Few people drive the cars that win motor races. Yet motor sports contribute considerably to safety and performance developments in motor vehicles – improvements that finally trickle down to the family sedan.
Similarly, relatively few drinkers enjoy the Ferraris of the wine world – the great and enduring names that excite drinkers, inspire winemakers and lead, ultimately, to the production of better everyday drinking as surely as motor racing leads to better family cars.
Happily, the vehicle/vine metaphor doesn’t stretch to money: while the prices of top notch cars are unattainable to most at hundreds of thousands of dollars, the world’s greatest wines remain relatively accessible at hundreds of dollars a bottle.
Serious wine buffs, winemakers and wine judges – not necessarily wealthy people — can and do test-drive the world’s most venerable bottles, often spreading the expense over a group of tasters.
The practice is particularly widespread in Australia’s winemaking community and even more marked amongst Australia’s leading wine show judges.
While this may appear at odds with our parochial wine taste (Australia’s imports represent only a few per cent of total wine consumption), it’s probably one of the key forces driving improvements in wine quality.
It’s all about benchmarking. And to benchmark in a global market, winemakers need the broadest possible frame of reference plus an unbiased appreciation of the best the world can offer.
Take chardonnay for example. If a winemaker seeks to be amongst the best, benchmark tastings must include leading examples from Australia, New Zealand and the United States as well as a bottle or two from one of the great Domaines of Puligny-Montrachet, Chassagne-Montrachet or Corton-Charlemagne in France’s Burgundy region.
This doesn’t imply any fawning reverence for names — just a genuine, open-minded examination of what the world has to offer. Our best winemakers and judges do this and readily acknowledge road-to-Damascus experiences provided by the best wines of, for example, Domaine Leflaive of Puligny-Montrachet or Domaine Bonneau-du-Martray of Corton-Charlemagne.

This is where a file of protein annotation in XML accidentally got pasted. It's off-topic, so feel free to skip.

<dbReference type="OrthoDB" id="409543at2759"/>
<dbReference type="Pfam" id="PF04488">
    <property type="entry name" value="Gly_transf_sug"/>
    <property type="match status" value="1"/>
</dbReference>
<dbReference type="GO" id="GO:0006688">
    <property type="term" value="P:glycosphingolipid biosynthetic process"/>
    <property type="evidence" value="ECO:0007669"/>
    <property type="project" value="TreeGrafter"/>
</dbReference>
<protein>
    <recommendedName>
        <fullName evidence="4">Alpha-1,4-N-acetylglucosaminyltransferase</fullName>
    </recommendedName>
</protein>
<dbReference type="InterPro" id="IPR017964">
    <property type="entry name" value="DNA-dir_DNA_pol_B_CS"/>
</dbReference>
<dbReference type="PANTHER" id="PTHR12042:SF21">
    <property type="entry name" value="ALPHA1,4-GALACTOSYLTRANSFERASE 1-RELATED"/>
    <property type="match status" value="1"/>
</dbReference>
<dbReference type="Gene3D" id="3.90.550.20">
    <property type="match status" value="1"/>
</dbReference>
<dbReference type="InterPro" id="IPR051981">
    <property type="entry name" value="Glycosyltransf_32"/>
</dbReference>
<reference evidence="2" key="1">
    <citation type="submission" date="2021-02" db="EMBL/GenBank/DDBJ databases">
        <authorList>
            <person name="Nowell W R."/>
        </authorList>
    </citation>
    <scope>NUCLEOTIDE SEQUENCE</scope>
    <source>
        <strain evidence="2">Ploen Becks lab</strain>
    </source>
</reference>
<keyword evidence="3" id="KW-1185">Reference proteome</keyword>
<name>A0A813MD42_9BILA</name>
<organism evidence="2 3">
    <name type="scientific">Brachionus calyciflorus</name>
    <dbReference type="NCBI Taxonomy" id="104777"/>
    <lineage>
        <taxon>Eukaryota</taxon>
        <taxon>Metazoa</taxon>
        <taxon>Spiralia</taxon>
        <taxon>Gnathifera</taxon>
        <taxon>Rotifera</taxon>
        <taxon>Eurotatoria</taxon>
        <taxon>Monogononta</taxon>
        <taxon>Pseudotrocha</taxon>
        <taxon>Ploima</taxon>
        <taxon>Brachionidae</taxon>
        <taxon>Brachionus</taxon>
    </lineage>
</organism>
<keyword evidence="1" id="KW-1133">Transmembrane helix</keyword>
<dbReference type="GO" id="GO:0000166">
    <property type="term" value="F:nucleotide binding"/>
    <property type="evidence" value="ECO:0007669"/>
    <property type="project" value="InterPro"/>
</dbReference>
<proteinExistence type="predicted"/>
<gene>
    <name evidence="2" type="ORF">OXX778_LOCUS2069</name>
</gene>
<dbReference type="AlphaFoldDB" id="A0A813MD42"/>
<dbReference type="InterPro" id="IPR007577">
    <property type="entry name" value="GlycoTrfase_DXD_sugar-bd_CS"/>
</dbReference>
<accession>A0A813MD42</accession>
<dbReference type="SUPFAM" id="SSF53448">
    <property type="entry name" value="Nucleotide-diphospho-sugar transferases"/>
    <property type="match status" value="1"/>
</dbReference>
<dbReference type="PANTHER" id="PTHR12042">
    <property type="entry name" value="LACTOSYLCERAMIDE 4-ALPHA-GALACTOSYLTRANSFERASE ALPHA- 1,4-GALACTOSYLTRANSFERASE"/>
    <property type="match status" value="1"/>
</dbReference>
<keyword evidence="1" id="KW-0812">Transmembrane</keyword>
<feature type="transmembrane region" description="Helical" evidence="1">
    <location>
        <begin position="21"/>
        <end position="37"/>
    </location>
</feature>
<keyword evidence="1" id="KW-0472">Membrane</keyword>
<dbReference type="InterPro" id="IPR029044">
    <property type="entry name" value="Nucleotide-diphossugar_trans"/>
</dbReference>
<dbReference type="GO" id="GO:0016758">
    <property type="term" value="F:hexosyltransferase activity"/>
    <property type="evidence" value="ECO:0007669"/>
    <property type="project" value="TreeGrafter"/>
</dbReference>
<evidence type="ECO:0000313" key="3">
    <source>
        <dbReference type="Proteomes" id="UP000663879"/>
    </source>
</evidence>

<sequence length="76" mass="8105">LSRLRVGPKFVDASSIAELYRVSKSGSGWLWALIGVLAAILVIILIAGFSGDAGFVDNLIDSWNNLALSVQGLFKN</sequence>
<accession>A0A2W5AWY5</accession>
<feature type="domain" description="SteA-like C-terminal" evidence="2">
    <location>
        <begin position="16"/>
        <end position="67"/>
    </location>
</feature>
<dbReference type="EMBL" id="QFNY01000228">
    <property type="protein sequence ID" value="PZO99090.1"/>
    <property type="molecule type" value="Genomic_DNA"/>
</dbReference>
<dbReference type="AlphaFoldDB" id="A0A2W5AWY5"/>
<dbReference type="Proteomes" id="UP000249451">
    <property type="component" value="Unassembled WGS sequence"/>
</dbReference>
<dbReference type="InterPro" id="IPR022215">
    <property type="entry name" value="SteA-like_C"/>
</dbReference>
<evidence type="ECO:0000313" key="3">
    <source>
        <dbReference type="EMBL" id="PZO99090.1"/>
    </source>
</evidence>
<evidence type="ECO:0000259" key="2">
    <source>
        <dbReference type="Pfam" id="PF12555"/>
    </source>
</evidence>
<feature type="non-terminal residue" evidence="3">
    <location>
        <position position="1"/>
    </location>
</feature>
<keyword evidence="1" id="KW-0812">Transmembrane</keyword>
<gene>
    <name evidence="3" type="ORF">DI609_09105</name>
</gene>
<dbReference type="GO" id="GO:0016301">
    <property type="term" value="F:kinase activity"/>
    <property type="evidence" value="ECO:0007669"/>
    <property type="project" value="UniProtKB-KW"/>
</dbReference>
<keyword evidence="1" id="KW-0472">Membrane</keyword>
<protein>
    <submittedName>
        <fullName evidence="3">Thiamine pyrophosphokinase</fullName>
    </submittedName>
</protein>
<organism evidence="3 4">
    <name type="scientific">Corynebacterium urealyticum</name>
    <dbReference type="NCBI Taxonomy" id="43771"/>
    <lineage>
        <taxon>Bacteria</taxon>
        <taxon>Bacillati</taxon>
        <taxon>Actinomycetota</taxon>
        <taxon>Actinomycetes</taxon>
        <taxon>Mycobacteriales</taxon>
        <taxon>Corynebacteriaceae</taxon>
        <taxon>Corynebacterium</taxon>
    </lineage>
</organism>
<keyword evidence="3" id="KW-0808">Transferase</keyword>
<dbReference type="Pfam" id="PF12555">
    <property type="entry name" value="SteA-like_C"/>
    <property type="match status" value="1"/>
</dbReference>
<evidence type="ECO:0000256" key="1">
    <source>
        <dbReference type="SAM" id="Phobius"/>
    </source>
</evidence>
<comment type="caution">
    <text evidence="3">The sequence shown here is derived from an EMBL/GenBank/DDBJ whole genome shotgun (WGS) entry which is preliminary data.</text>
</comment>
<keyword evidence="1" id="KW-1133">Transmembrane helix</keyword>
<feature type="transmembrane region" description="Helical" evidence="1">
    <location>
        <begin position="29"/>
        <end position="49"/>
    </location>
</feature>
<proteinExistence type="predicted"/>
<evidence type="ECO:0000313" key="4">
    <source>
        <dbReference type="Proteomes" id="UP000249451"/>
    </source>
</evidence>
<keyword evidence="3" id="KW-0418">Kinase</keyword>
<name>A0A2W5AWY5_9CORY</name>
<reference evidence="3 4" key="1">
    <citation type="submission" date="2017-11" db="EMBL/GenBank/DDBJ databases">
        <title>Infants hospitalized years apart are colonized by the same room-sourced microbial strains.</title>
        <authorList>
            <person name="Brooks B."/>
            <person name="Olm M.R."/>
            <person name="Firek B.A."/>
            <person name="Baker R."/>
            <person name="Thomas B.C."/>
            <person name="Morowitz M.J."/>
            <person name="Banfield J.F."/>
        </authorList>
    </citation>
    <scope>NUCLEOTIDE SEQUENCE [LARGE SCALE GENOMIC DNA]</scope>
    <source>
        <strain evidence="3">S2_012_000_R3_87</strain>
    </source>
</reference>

These are the Ferraris of the chardonnay world, bound to impress anyone with more than a passing interest in wine. And the price? Perhaps $200 to $400 a bottle. That’s not much really, especially if half a dozen people chip in for the pleasure.
The late Len Evans was the greatest proponent of the ‘Ferrari principle’, having propelled two generations of Australian wine judges to an appreciation of the world’s best – as a prerequisite to competent judging. How can you judge, Len insisted, if you didn’t know the outer limits of quality?
Over lunches, dinners, tastings and at gatherings after a day’s judging, Len, as show chairman, insisted on great bottles, served masked and discussed openly. Talented insiders enjoyed an even more intense tutelage under Len, gaining comprehensive exposure to benchmark wines, especially those of France, Germany and Portugal.
Even after his death, Len continues mentoring via the annual ‘Len Evans Tutorial’ – a structured week long, live-in series of tastings and tutorials for promising youngish palates, conducted by Len’s leading acolytes. The course, through exposure to the word’s great wines, seeks to put wine excellence in a global context.
But there’s life beyond Len as well. While he provided inspiration and leadership, dozens of other influential winemakers and show judges explore the world of wine – sometimes on their own tasting benches, but also in the open forum that continues to follow judges around the wine show circuit.
Mixed in with the ‘Ferraris’ tasted after hours by show judges is a generous blend of rare old Australian wines, regional specialties from around the world and an eclectic mix of anything anyone regards as interesting. So a day’s judging of Australian wine invariably ends with more tasting and lively discussion in the evening.
This restless examination of what the world and we are up to, reverberates through Australian wineries inspiring innovation in as many directions as there are styles of wine.
What the ‘Ferrari’ wines do is provide inspiration for those aiming for the top. While the French wonder how they can possibly exceed the quality of 1985 Chateaux Margaux, 1978 Domaine de la Romanee Conti Le Montrachet, 1985 Krug Champagne or 1967 Chateau d’Yquem, our winemakers know that our quality limits have yet to be approached. We know we can do better.
From a consumer viewpoint, wine drinking becomes more interesting as we expand our frame of reference, experimenting with previously unknown flavours from France, Spain, Italy and Portugal. And, even if only occasionally, to share one of the acknowledged benchmark greats, provides enormous drinking satisfaction as well as blowing the possibilities even more wide open.
Copyright © Chris Shanahan 2007